Freaks And Geeks

I’ve only recently started watching Freaks and Geeks, the TV series from 1999 that ran for one season. It’s about going to high school in 1982 (pretty sure that’s the date, given that the Who’s farewell tour is part of the plot of one episode). As someone who attended high school in the 1980s, there’s a lot with which I identify. I think there’s a little bit of fudging of memories of fashion, as I recall the disco/leisure fashion trend had long since died by 1982. Still, the issues of identity, of the exclusionary politics of various cliques, and of the sense of inferiority that often drove those politics match my memories.

It’s amazing how many of the actors went on to very strong careers, from James Franco and Seth Rogen to Jason Segel and Linda Cardellini. Having such strong performers lends a lot of believability to the episodes. Not that this is needed, because although there is some willing suspension of disbelief required considering the continuous cascade of events affecting the main character, the events themselves are entirely plausible. The characters are completely credible, and just when you think they’re going to go afterschool special, it turns out that no, no one has actually learned a lesson here, but they know what they are expected to say and do in order to avoid punishment or get their way.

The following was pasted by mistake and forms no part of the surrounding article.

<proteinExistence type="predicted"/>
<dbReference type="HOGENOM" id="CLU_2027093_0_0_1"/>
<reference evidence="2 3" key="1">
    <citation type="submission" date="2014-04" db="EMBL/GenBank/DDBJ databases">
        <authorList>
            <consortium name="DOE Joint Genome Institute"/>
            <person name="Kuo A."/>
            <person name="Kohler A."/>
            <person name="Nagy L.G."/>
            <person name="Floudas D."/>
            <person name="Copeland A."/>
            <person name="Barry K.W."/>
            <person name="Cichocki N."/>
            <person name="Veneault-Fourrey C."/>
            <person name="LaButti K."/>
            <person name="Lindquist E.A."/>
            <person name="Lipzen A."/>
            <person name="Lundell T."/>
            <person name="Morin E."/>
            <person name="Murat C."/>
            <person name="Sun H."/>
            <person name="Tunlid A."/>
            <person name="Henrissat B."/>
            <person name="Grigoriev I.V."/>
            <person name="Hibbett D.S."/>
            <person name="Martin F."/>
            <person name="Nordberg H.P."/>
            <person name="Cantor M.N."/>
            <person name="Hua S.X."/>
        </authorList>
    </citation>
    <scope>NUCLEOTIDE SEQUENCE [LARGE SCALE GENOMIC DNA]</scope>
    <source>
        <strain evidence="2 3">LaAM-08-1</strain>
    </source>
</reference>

The only season of Freaks and Geeks is available on Netflix in Canada, and if you haven’t seen it, you really need to check it out. Especially if you remember the 80s.

I give Freaks and Geeks 4.75 pop culture references out of 5. It’s a great series that sometimes strains plausibility but never breaks it.

You can read more about Freaks and Geeks on Wikipedia or IMDB.

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